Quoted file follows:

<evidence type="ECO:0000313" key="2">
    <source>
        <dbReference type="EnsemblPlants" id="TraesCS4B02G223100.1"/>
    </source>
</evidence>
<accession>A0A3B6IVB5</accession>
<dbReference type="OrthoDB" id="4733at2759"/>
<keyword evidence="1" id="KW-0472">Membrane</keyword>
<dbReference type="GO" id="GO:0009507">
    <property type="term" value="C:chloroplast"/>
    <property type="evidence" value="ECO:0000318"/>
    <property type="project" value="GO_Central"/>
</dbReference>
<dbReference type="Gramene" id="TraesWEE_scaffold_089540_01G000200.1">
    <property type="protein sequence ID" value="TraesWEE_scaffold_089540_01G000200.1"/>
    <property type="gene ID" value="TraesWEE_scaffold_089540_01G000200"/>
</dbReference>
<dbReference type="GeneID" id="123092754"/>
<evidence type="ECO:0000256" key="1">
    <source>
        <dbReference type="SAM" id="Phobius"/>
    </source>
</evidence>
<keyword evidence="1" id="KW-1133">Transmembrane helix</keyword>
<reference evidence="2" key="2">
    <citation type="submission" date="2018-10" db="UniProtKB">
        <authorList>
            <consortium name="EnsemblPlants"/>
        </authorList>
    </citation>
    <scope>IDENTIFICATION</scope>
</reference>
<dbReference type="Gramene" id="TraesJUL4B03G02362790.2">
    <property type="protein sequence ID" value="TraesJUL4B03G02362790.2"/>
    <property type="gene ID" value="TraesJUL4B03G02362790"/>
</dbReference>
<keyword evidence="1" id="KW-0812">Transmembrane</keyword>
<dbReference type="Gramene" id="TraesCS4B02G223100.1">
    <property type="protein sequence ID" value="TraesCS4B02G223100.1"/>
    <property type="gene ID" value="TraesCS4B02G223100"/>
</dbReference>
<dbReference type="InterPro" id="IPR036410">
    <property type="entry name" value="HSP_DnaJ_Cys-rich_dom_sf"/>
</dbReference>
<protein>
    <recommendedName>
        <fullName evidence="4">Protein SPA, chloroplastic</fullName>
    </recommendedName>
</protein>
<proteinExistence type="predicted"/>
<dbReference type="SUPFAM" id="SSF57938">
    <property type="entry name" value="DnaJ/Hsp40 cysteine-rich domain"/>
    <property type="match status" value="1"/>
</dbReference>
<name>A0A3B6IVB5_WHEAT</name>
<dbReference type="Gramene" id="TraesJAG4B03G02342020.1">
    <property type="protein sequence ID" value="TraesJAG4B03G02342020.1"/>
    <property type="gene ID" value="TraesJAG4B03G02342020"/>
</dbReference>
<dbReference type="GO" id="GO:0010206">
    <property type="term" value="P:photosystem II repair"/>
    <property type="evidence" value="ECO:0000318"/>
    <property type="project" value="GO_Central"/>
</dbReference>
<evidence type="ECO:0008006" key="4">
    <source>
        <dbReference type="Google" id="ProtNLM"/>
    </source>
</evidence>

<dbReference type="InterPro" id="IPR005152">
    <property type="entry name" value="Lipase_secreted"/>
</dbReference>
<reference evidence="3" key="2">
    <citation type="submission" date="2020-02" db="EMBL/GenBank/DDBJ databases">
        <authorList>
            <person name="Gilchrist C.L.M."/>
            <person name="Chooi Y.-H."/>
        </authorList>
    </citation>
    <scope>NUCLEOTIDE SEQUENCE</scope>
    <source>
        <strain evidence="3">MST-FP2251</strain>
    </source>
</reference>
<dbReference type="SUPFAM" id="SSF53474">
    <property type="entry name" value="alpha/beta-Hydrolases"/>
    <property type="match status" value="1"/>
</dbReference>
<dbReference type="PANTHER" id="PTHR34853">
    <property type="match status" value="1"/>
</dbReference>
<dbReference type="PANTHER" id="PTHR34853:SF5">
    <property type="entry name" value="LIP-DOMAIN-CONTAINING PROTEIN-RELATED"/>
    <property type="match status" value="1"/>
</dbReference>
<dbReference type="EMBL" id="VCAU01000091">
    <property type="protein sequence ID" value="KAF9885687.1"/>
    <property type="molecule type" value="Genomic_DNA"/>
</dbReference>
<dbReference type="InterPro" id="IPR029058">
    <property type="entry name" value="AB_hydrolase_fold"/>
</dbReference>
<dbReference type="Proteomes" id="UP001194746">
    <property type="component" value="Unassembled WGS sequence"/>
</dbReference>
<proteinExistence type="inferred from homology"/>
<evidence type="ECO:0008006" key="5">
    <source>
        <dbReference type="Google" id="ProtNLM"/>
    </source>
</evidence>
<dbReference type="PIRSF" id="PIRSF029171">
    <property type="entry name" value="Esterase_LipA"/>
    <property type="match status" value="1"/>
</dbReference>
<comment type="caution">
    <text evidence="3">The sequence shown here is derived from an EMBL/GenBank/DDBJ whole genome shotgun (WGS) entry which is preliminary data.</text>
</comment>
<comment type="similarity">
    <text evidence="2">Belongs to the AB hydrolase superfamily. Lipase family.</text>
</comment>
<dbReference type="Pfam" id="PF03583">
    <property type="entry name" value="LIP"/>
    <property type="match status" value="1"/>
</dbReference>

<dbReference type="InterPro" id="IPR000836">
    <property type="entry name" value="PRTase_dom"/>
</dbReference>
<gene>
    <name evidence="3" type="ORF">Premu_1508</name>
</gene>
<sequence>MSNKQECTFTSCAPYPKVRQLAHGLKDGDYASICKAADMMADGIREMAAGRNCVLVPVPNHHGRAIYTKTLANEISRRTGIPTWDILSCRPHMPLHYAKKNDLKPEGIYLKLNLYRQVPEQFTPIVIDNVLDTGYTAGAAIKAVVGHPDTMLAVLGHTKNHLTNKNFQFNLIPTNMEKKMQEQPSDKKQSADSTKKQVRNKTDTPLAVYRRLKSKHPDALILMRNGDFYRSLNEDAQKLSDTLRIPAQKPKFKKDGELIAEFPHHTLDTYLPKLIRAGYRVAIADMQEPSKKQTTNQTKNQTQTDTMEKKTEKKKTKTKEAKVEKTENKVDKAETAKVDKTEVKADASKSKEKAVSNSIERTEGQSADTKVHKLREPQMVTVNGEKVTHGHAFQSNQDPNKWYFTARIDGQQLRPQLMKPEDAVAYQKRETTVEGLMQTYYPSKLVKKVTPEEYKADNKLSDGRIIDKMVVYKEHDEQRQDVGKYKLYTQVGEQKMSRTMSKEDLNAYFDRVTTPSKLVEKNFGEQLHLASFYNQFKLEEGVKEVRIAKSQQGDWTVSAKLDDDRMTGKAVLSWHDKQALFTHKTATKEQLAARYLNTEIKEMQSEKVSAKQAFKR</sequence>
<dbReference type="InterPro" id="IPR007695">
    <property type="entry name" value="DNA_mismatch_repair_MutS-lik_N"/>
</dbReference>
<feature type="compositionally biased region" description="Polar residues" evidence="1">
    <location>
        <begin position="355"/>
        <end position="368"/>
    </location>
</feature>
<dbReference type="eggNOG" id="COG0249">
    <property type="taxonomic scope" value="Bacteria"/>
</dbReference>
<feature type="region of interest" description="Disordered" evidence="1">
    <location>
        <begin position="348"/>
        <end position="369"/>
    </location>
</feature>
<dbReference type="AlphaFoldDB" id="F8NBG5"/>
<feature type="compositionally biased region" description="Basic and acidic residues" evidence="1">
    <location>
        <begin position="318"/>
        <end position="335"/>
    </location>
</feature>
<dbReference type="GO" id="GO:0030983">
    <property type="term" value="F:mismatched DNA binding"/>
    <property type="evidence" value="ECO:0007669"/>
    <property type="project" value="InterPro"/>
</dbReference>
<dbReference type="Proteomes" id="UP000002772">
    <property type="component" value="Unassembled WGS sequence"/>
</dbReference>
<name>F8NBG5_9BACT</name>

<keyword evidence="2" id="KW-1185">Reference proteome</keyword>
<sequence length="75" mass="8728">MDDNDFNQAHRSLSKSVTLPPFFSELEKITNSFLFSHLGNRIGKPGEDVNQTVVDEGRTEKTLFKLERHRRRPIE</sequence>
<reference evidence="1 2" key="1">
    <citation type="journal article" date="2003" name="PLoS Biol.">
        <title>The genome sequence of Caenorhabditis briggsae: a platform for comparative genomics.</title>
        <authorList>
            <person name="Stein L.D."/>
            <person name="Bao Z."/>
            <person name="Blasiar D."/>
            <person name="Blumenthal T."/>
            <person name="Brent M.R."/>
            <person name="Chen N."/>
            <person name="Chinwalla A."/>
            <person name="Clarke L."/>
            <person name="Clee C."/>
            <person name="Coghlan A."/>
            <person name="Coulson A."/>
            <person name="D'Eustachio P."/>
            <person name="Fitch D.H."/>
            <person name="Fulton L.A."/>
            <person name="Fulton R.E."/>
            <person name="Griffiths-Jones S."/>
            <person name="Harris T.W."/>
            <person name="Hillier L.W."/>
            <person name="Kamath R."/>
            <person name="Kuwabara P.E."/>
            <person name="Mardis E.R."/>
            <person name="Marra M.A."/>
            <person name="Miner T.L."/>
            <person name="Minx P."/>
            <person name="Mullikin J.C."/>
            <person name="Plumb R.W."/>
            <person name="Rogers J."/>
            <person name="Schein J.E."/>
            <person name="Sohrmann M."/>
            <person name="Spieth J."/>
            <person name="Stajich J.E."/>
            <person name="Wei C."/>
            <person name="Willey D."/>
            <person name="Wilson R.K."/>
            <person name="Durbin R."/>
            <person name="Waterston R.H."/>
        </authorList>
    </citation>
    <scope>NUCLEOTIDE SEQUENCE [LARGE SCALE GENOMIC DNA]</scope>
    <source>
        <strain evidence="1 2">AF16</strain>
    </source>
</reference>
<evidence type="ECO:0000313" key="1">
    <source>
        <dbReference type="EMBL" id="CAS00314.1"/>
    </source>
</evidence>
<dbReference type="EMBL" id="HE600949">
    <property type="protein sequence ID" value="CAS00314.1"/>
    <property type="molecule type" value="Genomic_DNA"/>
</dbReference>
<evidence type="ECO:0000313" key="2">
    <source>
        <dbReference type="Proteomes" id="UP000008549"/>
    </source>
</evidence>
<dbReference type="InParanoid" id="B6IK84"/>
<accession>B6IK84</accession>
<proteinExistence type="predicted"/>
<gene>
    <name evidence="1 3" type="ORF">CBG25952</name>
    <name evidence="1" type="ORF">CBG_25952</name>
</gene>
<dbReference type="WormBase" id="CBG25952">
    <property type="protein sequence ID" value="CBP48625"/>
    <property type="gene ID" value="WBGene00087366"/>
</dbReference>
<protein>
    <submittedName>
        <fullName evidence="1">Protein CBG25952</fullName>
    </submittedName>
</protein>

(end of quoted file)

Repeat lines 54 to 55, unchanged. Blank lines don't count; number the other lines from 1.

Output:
</dbReference>
<name>A0A3B6IVB5_WHEAT</name>